There are those in my gown town who believe that every political idea expressed in the Anglosphere originates in the United Kingdom. This belief draws indignation from the city’s colonial contingent, which champions the contributions of non-Britons from Rand to Kymlicka. However, we colonials are forced to admit that, particularly over the past thirty years, it has typically been in Britain where global shifts in political attitudes have first been fully expressed in political platforms.
The C2C Ideas Archive
“The facts of life are conservative” said Margaret Thatcher. Perhaps, but the facts never speak for themselves, which is especially problematic for any Canadian mildly interested in ideas. Too many newspapers have hollowed out their editorial, analysis and comment sections; the number and length of book reviews have been slashed; in both newspapers and on television, investigative reporting is often absent (there is no Canadian television equivalent of John Stossel for example); and the Canadian media is more monolithic than the American media, in part because our smaller population makes diversity in staffing and the sheer number of outlets less possible.
In a strange twist of a double coincidence, Luis M. Garcia was born in 1959, the year of Cuba’s revolution, and in the town of Banes, the birthplace of deposed dictator Fulgencio Batista (born there in 1901). Garcia’s shopkeeper parents, initially supportive of the 1959 revolution, later applied to leave Cuba after they lost their small business in one of Fidel Castro’s nationalization programs. The application to leave meant that from that moment on, the Garcia family were “gusanos” – “counter-revolutionaries” – in the view of the regime.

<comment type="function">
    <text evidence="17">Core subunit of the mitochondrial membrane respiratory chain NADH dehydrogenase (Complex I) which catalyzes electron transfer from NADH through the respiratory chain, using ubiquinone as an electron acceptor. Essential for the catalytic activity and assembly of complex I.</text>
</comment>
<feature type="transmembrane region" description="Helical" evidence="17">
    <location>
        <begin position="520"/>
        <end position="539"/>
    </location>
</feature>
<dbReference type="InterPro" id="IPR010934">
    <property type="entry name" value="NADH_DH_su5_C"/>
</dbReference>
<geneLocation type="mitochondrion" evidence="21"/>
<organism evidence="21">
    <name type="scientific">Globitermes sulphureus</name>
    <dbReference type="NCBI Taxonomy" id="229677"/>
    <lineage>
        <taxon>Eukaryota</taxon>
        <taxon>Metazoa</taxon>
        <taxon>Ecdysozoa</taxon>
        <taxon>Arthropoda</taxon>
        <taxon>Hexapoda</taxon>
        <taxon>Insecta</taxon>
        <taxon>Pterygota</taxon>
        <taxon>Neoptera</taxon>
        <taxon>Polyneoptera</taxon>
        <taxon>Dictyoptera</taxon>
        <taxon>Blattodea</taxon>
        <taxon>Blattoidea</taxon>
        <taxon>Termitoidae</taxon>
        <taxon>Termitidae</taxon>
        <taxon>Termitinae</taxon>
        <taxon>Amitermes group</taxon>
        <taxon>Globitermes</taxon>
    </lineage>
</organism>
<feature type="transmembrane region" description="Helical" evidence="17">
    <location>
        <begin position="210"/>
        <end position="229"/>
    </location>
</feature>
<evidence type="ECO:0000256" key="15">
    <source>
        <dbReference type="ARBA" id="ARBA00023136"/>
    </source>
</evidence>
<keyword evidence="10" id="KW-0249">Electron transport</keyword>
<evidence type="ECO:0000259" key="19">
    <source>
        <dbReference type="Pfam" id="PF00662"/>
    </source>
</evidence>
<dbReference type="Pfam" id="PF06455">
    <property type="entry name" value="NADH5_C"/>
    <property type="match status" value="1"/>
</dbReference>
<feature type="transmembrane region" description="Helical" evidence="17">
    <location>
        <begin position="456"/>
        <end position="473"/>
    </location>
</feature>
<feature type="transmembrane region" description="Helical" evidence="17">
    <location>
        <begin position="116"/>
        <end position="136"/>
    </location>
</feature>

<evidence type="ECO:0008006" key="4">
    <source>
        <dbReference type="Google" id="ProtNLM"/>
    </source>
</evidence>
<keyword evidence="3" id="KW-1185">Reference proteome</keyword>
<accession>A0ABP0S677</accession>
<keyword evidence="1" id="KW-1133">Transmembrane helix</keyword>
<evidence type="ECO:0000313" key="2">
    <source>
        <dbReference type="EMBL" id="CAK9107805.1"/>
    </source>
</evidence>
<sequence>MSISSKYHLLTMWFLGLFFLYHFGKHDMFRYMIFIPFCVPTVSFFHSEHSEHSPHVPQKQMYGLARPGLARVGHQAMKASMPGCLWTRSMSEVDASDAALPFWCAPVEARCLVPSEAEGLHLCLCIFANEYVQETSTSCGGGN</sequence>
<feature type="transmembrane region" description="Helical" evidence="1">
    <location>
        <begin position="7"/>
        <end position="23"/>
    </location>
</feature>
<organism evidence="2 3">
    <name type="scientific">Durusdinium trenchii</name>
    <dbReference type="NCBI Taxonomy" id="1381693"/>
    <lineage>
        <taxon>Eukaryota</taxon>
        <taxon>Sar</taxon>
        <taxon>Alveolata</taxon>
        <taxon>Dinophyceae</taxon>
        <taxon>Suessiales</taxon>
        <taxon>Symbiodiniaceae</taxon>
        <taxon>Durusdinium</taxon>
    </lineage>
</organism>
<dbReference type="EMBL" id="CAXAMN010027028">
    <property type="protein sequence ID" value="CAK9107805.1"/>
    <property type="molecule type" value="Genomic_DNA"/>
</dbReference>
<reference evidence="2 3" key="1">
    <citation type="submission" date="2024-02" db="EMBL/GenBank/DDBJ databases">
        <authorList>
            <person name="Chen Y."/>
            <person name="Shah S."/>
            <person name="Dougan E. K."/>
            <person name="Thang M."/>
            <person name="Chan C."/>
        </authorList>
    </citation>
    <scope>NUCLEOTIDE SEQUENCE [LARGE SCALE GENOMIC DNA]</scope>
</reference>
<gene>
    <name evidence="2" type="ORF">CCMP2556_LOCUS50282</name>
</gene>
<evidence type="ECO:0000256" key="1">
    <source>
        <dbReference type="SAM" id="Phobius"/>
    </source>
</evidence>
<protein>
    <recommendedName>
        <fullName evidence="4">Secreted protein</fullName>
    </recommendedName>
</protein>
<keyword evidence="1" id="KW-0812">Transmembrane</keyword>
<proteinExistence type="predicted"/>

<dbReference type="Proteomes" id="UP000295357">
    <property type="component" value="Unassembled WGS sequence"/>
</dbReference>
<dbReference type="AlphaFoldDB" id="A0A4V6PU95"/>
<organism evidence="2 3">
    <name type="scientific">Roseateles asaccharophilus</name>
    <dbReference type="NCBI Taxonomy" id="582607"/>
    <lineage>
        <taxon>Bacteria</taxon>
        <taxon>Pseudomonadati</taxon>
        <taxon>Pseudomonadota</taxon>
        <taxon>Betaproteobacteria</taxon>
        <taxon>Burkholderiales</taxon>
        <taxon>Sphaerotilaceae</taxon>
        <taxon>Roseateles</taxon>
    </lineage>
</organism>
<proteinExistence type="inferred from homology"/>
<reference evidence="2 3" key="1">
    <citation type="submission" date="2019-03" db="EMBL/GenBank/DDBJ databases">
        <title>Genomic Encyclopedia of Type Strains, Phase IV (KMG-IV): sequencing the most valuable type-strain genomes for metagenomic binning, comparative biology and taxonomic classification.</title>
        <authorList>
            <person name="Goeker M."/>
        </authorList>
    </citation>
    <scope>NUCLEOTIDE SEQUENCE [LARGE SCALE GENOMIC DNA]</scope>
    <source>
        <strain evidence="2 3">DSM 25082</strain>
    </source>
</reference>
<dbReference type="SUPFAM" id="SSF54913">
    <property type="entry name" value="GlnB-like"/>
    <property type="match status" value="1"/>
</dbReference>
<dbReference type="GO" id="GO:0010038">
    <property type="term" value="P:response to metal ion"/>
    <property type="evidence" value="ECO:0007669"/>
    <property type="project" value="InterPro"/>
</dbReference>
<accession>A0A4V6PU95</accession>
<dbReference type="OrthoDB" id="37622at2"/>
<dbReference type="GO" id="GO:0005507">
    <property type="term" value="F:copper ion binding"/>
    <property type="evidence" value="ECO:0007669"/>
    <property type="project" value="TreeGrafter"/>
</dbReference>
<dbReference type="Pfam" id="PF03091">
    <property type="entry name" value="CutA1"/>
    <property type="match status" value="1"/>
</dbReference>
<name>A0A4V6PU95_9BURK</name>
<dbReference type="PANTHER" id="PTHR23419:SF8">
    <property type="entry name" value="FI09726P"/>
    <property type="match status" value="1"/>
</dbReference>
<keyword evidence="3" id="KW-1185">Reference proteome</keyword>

In an era of instant news headlines and empty libraries, a project that seeks to deepen our thinking on a sustained basis through the written word seems downright old-fashioned. To make the point clearer, do you think that many people would respond favourably today to this ad in your local paper?
Only one presidential trip in memory has resulted in the creation of a famous political saying. From Richard Nixon’s seminal visit to China in 1972 came the “Nixon Goes to China Rule” of politics, the crux of which is that the politician perceived to be least likely to do something will actually have the easiest time doing it.
The world needs more Canada. So How come Canada and “democracy assistance” are oxymoronic? In a blast-from-the-past from Canada's Journal of Ideas, relevant again because of Tunisia and Egypt's uprisings, Shuvaloy Majumdar and Christopher Sands argue Canada should imitate how Ronald Reagan and U.S. labour leader Lane Kirkland helped out Poland's Solidarity in the 1980s….